Mexico is a fantastic destination for expatriates. The mere mention of the country’s name conjures up images of colourful fiestas, cheerful people, spicy food, tropical beaches, and towering volcanoes.

According to the World Tourism Organization, Mexico was the 7th most visited country in 2018 and the most popular Latin American destination. Its official language is Spanish, but many other native languages are also spoken there.

Politics in Mexico

Mexico is a republic consisting of 32 states. Executive, legislative, and judiciary powers are divided between the federal, state, and municipal levels.

Economy in Mexico

According to the World Bank, Mexico's Gross Domestic Product (GDP) amounted to 1.2 trillion USD in 2018. The country offers various professional opportunities to students, workers, entrepreneurs, and investors thanks to a dynamic labour market. Moreover, economic forecasts for the country are highly positive.

Climate in Mexico

Mexico's climate is roughly divided into three types: the temperate altiplano (high mountain plateau) in the centre of the country, the tropical areas along the Pacific, Caribbean, and Gulf coasts, and the desert Northern area. Rainfall varies according to different seasons and geography. Most regions have a rainy season in late summer or fall that typically lasts a month. The coastal regions experience hurricanes from June to November. Snow occasionally falls in the deserts of the north and on the peaks of the large volcanoes scattered along the altiplano.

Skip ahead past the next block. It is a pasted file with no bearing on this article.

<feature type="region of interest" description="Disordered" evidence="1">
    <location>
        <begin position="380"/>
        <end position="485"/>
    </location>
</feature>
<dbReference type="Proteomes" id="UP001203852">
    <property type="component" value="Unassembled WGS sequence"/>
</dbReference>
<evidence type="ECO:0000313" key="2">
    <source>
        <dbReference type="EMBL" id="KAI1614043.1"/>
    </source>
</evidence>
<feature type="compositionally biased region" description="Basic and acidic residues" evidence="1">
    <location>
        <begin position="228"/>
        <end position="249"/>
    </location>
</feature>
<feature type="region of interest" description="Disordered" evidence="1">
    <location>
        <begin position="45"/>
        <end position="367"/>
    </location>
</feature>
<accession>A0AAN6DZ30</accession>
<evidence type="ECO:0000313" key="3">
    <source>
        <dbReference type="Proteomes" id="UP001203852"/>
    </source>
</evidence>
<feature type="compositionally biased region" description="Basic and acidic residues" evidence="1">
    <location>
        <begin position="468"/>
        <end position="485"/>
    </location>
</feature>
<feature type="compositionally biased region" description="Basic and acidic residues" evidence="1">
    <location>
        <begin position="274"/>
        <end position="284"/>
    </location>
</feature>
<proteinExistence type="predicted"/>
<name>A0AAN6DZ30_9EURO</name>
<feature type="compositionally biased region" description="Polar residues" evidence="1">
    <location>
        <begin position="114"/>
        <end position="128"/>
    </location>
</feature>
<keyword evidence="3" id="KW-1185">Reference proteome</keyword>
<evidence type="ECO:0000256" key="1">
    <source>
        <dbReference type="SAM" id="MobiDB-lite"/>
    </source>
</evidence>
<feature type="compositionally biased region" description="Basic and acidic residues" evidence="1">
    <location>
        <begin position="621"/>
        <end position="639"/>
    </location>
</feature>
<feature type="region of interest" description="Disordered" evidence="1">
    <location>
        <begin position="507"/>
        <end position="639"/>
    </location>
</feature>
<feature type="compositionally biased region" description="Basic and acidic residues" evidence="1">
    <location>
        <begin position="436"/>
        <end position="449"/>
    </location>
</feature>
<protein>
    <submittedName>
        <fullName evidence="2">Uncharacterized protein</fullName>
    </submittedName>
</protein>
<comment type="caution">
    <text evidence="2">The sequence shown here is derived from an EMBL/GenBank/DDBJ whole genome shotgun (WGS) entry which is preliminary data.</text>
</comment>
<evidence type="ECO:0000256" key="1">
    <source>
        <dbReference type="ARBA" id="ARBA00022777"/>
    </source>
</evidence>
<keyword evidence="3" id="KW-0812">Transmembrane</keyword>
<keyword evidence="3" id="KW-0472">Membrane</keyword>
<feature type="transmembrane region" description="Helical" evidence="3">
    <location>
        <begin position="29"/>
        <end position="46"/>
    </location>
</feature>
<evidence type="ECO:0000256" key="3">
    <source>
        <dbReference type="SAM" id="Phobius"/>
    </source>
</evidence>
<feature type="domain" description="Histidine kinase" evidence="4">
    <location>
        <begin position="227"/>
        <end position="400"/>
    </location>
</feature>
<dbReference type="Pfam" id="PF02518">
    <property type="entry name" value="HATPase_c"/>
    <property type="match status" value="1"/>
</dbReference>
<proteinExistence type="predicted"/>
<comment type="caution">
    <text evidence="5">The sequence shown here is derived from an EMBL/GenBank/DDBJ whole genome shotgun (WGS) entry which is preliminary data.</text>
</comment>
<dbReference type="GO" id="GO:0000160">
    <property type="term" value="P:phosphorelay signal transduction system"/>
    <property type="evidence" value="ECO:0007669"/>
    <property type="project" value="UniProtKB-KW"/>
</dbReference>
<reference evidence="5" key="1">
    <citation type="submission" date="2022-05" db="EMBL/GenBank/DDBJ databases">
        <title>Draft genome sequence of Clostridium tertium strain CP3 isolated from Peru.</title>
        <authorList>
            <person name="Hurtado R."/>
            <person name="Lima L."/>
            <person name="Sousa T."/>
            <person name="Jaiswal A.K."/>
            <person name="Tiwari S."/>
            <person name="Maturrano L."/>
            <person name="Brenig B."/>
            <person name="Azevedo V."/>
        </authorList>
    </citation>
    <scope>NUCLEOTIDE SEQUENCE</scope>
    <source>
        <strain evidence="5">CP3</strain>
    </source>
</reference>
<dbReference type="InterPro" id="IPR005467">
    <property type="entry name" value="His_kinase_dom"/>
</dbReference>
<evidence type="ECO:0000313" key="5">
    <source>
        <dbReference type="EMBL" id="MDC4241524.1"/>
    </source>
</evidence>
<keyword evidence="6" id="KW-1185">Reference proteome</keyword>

History and culture in Mexico

Mexico has a rich cultural and historical heritage influenced by the mixing of Spanish invaders and highly developed native populations. Two of the most important were the Aztecs whose capital was what is now Mexico City, and the Mayans who established their territory along the Yucatan Peninsula and the states of Chiapas, Campeche, Quintana Roo, and Tabasco, to Belice, Guatemala and Northern Honduras.

Mexico's War of Independence began in 1810, and it is widely celebrated in Mexico on September 16th. One hundred years later in 1910, the Revolution swept across the country, culminating in the march in Mexico City by two important generals: Emiliano Zapata from the south and Pancho Villa from the north.

Today, Mexican culture is manifested in the importance of the family, a rich culinary tradition, distinctive musical styles, and unique holidays such as the Day of the Dead, when Mexicans honour their deceased relatives by decorating their graves and placing a shrine in their homes full of food, flowers, and photographs.

Useful links:

Magic Towns in Mexico
Visit Mexico webpage
Mexico Desconocido webpage (in Spanish)
The Day of the Dead